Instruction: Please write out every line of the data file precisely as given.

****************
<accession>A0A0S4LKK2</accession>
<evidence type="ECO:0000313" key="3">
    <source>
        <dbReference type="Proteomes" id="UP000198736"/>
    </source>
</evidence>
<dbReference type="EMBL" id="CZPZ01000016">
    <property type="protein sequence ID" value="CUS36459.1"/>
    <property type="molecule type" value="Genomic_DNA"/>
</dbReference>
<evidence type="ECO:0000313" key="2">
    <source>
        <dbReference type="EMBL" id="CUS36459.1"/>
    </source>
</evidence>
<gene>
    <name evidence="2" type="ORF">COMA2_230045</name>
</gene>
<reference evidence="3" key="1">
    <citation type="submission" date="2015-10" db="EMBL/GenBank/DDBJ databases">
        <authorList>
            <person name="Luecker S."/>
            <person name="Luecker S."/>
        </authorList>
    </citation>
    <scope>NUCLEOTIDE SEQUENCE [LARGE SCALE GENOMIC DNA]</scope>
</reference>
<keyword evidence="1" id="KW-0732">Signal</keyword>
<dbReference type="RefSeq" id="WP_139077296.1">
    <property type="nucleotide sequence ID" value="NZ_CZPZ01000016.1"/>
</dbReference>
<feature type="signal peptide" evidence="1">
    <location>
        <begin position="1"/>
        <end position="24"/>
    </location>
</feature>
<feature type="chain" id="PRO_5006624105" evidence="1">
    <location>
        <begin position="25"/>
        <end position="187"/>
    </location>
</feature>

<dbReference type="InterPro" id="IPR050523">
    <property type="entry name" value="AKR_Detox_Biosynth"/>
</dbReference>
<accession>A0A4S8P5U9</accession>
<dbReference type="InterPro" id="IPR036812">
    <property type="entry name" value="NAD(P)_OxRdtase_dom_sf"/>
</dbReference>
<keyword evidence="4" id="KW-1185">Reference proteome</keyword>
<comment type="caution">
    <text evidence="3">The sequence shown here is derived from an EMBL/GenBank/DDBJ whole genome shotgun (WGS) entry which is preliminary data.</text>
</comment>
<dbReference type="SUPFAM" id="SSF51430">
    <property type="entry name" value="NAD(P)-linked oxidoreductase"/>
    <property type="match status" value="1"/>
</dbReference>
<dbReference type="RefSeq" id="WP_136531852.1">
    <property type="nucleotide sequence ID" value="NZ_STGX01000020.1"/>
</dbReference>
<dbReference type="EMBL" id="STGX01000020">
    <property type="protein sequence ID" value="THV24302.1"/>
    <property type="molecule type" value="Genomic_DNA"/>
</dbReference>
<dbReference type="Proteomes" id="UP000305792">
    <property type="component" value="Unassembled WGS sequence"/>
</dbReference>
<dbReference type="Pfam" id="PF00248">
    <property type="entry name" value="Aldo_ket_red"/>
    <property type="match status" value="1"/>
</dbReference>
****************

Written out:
<accession>A0A0S4LKK2</accession>
<evidence type="ECO:0000313" key="3">
    <source>
        <dbReference type="Proteomes" id="UP000198736"/>
    </source>
</evidence>
<dbReference type="EMBL" id="CZPZ01000016">
    <property type="protein sequence ID" value="CUS36459.1"/>
    <property type="molecule type" value="Genomic_DNA"/>
</dbReference>
<evidence type="ECO:0000313" key="2">
    <source>
        <dbReference type="EMBL" id="CUS36459.1"/>
    </source>
</evidence>
<gene>
    <name evidence="2" type="ORF">COMA2_230045</name>
</gene>
<reference evidence="3" key="1">
    <citation type="submission" date="2015-10" db="EMBL/GenBank/DDBJ databases">
        <authorList>
            <person name="Luecker S."/>
            <person name="Luecker S."/>
        </authorList>
    </citation>
    <scope>NUCLEOTIDE SEQUENCE [LARGE SCALE GENOMIC DNA]</scope>
</reference>
<keyword evidence="1" id="KW-0732">Signal</keyword>
<dbReference type="RefSeq" id="WP_139077296.1">
    <property type="nucleotide sequence ID" value="NZ_CZPZ01000016.1"/>
</dbReference>
<feature type="signal peptide" evidence="1">
    <location>
        <begin position="1"/>
        <end position="24"/>
    </location>
</feature>
<feature type="chain" id="PRO_5006624105" evidence="1">
    <location>
        <begin position="25"/>
        <end position="187"/>
    </location>
</feature>

<dbReference type="InterPro" id="IPR050523">
    <property type="entry name" value="AKR_Detox_Biosynth"/>
</dbReference>
<accession>A0A4S8P5U9</accession>
<dbReference type="InterPro" id="IPR036812">
    <property type="entry name" value="NAD(P)_OxRdtase_dom_sf"/>
</dbReference>
<keyword evidence="4" id="KW-1185">Reference proteome</keyword>
<comment type="caution">
    <text evidence="3">The sequence shown here is derived from an EMBL/GenBank/DDBJ whole genome shotgun (WGS) entry which is preliminary data.</text>
</comment>
<dbReference type="SUPFAM" id="SSF51430">
    <property type="entry name" value="NAD(P)-linked oxidoreductase"/>
    <property type="match status" value="1"/>
</dbReference>
<dbReference type="RefSeq" id="WP_136531852.1">
    <property type="nucleotide sequence ID" value="NZ_STGX01000020.1"/>
</dbReference>
<dbReference type="EMBL" id="STGX01000020">
    <property type="protein sequence ID" value="THV24302.1"/>
    <property type="molecule type" value="Genomic_DNA"/>
</dbReference>
<dbReference type="Proteomes" id="UP000305792">
    <property type="component" value="Unassembled WGS sequence"/>
</dbReference>
<dbReference type="Pfam" id="PF00248">
    <property type="entry name" value="Aldo_ket_red"/>
    <property type="match status" value="1"/>
</dbReference>